Determiners

Determiners describe nouns which are placed before them. They answer the questions like 'which', 'how much', or 'how many'.

There are four kinds of determiners: 

    1. Articles: - a, an, the

  The word “The” is regarded as the Definite Article while “A” and “An” function as Indefinite Article

E.g.:

  • The boy in the blue shirt is my brother.
  • Here is a gift for you.
  • Eat an apple daily.

    2. Demonstratives: - this, these, that, those

Demonstratives indicates persons, places, or things

E.g.:

  • This girl; These girls; That man; Those men
  • This book; These books; That tree; Those trees
  • This village; These villages; That area; Those areas

  3. Possessives: - my, our, your, his, her, its, their

Possessives are those which belong to somebody

E.g.:

  • This is my house
  • They are our workers
  • Please wear your watch
  • His father was a policeman.
  • Her bag is kept in the room.
  • The cat drinks its milk
  • Their homes are well secured.

  4. Other Determiners: -

a) Some, Any and No

“Some” used in affirmative sentences

  • I have bought some apples
  • Some people are born great.

 “Any” used in negative sentences.

  • He didn’t give me any money.
  • Have you any samples?

Any” used in affirmative sentences

  • Any person can do it.

Some” and “Any” used in interrogative sentences.

  • Have you any/some money?

No” used in negative sentences.

  • He has no time

b) Much, Many, Many a

“Much” determines the quantity

  • He has much work in hand.

Many” determines the number.

  • Many people gathered the meeting.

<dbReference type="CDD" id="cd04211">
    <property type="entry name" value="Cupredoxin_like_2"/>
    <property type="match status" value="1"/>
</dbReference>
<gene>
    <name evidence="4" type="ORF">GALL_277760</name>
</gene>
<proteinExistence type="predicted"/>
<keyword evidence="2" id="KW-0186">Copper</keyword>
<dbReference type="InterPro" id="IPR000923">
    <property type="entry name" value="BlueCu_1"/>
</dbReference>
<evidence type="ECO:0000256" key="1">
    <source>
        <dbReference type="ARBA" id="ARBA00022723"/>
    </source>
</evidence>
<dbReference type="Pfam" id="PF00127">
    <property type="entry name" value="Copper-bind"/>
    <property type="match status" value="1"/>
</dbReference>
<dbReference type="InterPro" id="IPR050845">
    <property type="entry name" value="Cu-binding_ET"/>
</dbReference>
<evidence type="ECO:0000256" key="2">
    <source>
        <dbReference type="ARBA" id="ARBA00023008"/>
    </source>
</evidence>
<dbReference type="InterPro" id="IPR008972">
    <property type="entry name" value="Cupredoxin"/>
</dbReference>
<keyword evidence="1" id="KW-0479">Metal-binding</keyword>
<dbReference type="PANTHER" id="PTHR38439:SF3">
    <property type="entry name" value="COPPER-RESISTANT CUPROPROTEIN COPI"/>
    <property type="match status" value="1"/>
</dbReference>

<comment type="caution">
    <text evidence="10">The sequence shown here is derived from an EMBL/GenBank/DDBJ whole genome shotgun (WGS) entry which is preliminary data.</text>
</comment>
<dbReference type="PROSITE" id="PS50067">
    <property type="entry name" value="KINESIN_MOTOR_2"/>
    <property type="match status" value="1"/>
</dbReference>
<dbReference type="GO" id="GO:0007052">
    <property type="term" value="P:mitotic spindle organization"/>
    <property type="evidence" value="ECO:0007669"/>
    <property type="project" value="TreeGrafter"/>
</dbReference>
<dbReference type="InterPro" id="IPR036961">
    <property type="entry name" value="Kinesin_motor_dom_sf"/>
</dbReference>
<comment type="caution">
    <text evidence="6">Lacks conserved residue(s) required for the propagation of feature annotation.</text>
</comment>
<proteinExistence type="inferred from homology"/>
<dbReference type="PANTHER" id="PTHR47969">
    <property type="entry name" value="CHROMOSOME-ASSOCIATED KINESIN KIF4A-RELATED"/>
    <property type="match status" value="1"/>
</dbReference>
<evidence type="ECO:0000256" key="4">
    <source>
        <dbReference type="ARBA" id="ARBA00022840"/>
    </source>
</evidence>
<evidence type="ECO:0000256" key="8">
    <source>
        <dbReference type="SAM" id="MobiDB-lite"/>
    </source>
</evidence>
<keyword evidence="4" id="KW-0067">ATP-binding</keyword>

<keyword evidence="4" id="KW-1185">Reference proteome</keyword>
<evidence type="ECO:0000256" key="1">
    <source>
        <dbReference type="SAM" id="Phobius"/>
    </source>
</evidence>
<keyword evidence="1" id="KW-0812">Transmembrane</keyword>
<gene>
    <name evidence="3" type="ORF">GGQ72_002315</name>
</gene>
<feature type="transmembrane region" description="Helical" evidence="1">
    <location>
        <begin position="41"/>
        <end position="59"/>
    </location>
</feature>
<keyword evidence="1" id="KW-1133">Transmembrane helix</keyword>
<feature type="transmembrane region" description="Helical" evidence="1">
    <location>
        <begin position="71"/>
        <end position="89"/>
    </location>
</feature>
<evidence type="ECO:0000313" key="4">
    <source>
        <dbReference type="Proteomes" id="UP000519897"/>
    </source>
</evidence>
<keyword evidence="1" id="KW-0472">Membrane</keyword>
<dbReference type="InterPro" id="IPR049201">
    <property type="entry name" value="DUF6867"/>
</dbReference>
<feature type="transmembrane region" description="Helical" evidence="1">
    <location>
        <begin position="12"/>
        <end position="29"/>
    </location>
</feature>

Many a” describes many times. It is followed by a singular noun with a singular verb.

  • Many a man has died at war.
  • Many a flower is bloomed in springs.

c) Each, Every

“Each” indicates two or more persons or things.

  • Each student will be given a prize.
  • The three children had each a pastry.

“Every” used in more than two things or persons.

  • Every one of the team had played well.
  • The government expects every individual to abide rules

d) Few, A few, The few

“Few” denotes not many. It is negative in sentences.

  • Few children came to school today.

A few” denotes some. It is affirmative/positive in sentences.

  • I have read a few stories.

The few” denotes not many. It is both as negative as well as positive in sentences.

  • The few ships he had, were lost at sea.

 e) Little, A little, The little

Little” denotes not much. It is used as negative in sentences.

  • There is little hope of her recovery.

A little” denotes some. It gives positive meaning.

  • A little knowledge is a dangerous thing.

“The Little” denotes not much. It is both positive and negative in sentences.

  • He spent the little money he had.

 f) Either, Neither

“Either” denotes one of the two or both.

  • There are footpaths on either side of the road.
  • We can go by either flight.

“Neither” denotes not either or none of the two.

  • Neither team is working hard.

 g) All, Whole

“All” indicates number and quantity.

  • All men are mortal.
  • The cat drank all the milk.

Whole” denotes the quantity.

  • He read the whole book.

h) Less, Fewer

“Less” indicates quantity

  • I carried less luggage than he did.

“Fewer” indicates the number.

  • No fewer than sixty candidates were recruited.

Next

Leave a Reply

Your email address will not be published. Required fields are marked *